A Time Synchronized Hybrid VANET To Improve Road Safety

A THESIS
Submitted by
DAHLIA SAM
in partial fulfillment for the award of the degree
of

DOCTOR OF PHILOSOPHY

Department of Computer Science and Engineering
FACULTY OF ENGINEERING AND TECHNOLOGY
Dr. M.G.R.
EDUCATIONAL AND RESEARCH INSTITUTE UNIVERSITY
(Decl. u/s 3 of the UGC Act 1956)
CHENNAI 600095
AUGUST 2015

A Time Synchronized Hybrid VANET To Improve Road Safety

Abstract

VANET is a type of mobile ad hoc network in which the moving vehicles act as nodes. It can be simply defined as ‘computer network on wheels’. There has been lot of research done over the last few years for using VANETs in many applications including accident prevention, real time safety alerts, improved navigation system, media and entertainment in vehicles etc.

In this work a hybrid VANET has been developed to improve road safety for both the drivers and the pedestrians on the road. The hybrid VANET is comprised of VANET together with roadside sensors and/or pedestrian body unit. These communicate wirelessly with each other to form an Intelligent Transport System (ITS). The conventional VANET has only vehicular nodes and will be subject to frequent network disconnections especially in low traffic areas. Due to this some events in the road may go undetected. It may also happen that the events detected may not be transmitted to all the vehicles due to lack of connectivity. In such situations, static roadside sensors could play an important role to keep the network connected while constantly detecting the happenings in the road. In the first method proposed here, these wireless roadside sensors were deployed at fixed distances such that they can communicate with each other. This will make the network constantly connected and more efficient. It also proves to be a cost effective and feasible option. This is because sensor technology is well developed and is cheaper to deploy. The Hybrid VANET with roadside sensors proved to be a promising solution as per the simulation results.

Another method used to detect human presence in the path of the vehicle was using a body unit. Though the roadside sensors are good enough to detect most of the road events, its detection range for humans is lesser than the detection range for vehicles. To ensure that the presence of the pedestrians will not go undetected at any time, an additional pedestrian body unit (PDU) is included in the Hybrid VANET. This gives an extra level of protection to vulnerable pedestrians like kids, handicapped or simply distracted individuals. The Hybrid VANET system will make sure that any pedestrians on the road or any incident happening on the road is detected on time and communicated to the vehicles. The alert message can be communicated to the drivers to give them sufficient time to take appropriate decision. It can also be connected to the vehicle control system, which automatically activates the brake control or the throttle control.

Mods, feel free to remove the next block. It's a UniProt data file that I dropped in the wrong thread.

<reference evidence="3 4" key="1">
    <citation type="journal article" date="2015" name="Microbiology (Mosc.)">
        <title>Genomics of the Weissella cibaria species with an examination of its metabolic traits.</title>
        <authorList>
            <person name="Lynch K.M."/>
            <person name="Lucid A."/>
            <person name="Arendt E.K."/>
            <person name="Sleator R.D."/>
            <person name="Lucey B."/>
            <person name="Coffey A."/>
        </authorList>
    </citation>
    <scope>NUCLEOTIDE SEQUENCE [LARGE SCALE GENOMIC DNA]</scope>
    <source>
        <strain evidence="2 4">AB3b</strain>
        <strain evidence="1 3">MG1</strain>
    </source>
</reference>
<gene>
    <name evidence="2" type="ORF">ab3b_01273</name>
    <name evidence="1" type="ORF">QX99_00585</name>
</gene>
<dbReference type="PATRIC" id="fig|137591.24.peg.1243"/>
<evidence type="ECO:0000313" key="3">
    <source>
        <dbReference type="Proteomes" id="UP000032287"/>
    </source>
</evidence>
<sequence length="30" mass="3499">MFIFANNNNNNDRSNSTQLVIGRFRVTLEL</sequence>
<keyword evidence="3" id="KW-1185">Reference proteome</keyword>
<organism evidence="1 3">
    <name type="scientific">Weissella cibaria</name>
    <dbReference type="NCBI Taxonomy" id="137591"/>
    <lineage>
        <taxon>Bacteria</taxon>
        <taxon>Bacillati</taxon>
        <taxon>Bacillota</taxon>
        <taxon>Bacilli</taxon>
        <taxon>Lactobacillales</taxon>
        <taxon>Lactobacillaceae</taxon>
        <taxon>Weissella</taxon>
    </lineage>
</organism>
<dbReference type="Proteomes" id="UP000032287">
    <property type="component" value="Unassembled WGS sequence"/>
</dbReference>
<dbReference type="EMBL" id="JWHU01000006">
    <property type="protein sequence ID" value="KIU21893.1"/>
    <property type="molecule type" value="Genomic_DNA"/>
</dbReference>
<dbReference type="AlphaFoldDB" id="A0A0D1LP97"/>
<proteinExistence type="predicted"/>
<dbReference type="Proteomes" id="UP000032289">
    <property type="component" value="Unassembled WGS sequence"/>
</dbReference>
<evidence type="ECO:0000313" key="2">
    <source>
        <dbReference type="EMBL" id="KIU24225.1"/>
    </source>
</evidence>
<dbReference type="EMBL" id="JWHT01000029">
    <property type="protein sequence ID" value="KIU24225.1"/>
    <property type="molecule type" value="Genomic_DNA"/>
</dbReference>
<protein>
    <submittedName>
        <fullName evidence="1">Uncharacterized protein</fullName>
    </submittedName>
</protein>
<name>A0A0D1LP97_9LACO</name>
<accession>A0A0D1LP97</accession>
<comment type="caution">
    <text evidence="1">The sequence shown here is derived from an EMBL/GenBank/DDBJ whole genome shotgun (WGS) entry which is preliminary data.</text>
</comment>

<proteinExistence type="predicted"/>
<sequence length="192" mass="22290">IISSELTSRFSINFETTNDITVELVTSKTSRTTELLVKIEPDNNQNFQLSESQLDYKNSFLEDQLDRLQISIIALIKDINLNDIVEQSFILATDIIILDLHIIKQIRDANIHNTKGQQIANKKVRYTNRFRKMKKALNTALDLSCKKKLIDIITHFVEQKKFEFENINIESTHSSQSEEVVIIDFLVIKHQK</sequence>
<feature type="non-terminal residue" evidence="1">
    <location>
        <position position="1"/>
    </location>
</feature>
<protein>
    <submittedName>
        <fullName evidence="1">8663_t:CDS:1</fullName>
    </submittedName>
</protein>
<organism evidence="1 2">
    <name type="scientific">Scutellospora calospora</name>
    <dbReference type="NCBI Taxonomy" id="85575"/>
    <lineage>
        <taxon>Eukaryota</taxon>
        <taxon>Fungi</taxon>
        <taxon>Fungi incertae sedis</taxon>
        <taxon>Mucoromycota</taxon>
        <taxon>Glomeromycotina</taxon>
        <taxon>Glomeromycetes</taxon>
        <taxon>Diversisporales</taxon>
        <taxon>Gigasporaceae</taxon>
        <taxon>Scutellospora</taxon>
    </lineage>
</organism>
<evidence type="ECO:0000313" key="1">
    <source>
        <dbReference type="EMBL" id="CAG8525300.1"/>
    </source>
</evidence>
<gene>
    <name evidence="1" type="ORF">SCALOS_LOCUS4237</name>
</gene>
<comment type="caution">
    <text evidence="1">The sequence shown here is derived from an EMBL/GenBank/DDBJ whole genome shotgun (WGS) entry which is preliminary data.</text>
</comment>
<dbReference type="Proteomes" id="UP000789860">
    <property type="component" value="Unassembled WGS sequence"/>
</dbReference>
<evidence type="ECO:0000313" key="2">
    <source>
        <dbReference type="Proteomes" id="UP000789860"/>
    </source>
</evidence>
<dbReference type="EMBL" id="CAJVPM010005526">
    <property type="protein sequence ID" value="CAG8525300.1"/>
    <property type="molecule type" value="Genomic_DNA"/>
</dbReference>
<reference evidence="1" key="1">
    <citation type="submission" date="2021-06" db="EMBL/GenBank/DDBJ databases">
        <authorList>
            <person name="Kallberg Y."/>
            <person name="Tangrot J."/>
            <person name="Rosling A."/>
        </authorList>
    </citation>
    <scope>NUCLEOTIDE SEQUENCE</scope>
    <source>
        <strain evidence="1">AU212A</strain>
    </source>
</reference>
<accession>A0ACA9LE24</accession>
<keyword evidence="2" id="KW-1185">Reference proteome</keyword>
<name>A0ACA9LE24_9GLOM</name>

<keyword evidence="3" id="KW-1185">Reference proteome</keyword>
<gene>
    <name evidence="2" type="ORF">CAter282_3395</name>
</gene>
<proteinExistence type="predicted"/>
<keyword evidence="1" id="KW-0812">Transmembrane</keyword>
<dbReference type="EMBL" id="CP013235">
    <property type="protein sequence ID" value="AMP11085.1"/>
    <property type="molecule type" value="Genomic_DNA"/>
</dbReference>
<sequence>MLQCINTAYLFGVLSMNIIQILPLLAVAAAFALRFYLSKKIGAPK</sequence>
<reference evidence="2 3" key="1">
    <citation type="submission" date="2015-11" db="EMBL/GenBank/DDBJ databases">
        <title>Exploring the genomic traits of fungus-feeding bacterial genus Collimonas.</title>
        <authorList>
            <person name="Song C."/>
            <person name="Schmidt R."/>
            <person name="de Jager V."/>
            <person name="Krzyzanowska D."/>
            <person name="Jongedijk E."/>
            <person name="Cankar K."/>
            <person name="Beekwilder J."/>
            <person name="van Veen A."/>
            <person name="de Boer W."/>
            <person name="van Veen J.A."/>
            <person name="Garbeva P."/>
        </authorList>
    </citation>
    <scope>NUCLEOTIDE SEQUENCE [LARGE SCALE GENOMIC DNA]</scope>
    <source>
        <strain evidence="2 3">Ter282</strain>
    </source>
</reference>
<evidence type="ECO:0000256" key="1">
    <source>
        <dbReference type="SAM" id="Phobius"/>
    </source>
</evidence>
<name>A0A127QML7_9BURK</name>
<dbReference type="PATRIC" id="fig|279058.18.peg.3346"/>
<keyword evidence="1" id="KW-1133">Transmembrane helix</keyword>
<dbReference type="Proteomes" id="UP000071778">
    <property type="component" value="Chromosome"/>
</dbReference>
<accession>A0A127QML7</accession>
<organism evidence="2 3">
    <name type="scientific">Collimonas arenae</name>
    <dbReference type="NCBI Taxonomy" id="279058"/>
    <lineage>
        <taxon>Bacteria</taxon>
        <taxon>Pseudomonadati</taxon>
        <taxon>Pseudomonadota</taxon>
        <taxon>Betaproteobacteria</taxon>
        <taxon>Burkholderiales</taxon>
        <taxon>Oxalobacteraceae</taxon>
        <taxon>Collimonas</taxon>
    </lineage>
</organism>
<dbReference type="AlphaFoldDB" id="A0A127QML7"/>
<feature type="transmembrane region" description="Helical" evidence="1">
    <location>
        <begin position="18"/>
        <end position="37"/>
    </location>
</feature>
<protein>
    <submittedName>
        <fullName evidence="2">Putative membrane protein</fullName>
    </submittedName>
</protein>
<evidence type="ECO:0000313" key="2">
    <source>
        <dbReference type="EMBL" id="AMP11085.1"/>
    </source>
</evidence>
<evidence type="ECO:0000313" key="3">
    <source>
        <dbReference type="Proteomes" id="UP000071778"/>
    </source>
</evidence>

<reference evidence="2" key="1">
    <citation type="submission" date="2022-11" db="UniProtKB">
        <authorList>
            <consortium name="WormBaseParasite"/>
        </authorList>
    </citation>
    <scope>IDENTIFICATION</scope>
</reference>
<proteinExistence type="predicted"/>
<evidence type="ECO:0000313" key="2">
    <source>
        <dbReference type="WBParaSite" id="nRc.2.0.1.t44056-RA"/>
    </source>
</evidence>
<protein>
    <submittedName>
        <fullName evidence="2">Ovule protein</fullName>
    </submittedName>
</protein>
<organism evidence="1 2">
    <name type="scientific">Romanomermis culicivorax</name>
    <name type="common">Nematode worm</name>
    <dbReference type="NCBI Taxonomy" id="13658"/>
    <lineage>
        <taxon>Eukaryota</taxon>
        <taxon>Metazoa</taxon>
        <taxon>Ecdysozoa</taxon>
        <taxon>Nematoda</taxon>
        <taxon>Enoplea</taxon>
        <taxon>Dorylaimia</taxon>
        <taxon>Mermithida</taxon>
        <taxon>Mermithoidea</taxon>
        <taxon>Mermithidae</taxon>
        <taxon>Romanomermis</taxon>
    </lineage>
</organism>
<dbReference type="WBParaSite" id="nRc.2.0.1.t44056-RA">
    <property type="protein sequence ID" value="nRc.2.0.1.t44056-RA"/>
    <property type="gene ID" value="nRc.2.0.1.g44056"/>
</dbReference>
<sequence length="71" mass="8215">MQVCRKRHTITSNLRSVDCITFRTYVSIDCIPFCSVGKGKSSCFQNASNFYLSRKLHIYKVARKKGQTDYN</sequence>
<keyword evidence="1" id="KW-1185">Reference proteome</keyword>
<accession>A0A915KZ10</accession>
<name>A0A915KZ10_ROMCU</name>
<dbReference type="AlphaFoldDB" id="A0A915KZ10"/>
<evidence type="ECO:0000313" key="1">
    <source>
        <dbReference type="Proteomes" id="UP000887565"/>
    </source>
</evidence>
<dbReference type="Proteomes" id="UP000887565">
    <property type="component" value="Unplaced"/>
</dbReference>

For the above-mentioned VANET application, the vehicular nodes have to constantly communicate with each other as well as with the roadside equipment or the pedestrian body unit. The messages communicated are very time critical as even a delay of seconds could lead to fatal accidents. In order for the messages communicated between the nodes of the hybrid VANET to be meaningful and beneficial, it is important that the clock time of all the nodes in the network is synchronized. This includes the clocks of the vehicular nodes, the roadside sensors and the pedestrian body units. To address this issue a Hybrid Clock Synchronization (HCS) algorithm was developed to synchronize the clock times in the highly dynamic H-VANET environment. The proposed HCS algorithm accommodates the frequent topology changes of the VANET. It also takes place within the few seconds that the vehicles and the other nodes stay in the communication range of each other.

The above-proposed time synchronized Hybrid network was simulated using VANET simulators and supports the above requirements. The Black Spot scenario was used for the experiments. The vehicle used in the experiments was equipped with automatic braking control wherein the drivers can override and take manual control anytime. The first case considered for the experiments was when the driver takes manual control. This situation was analyzed using game theory. It was seen that when both the vehicle and pedestrian nodes cooperate, accidents could be completely avoided in Black Spots.

In the second case, the time synchronized hybrid vehicle control system that was developed takes control. The information broadcasted by the pedestrians’ body unit is given as an input to the vehicle control system which constantly checks for the presence of pedestrians in its range. Whenever it senses the presence of humans, it compares its location information and other sensor information to find if the pedestrian is in the bad set i.e. the current position will eventually lead to a crash. In such cases, it sends a control signal to the advanced braking system. This will reduce the chances of crash due to human error caused by his perception-reaction. This was proved mathematically. Some field experiments were also done. The results showed that accidents could be avoided to high speeds of up to 95 km/h using the vehicle control system, which without the system would have led to a fatal accident.

On the whole, the vehicle control system using the Hybrid VANET is a very reliable and efficient solution than any of the existing methods to prevent road accidents.

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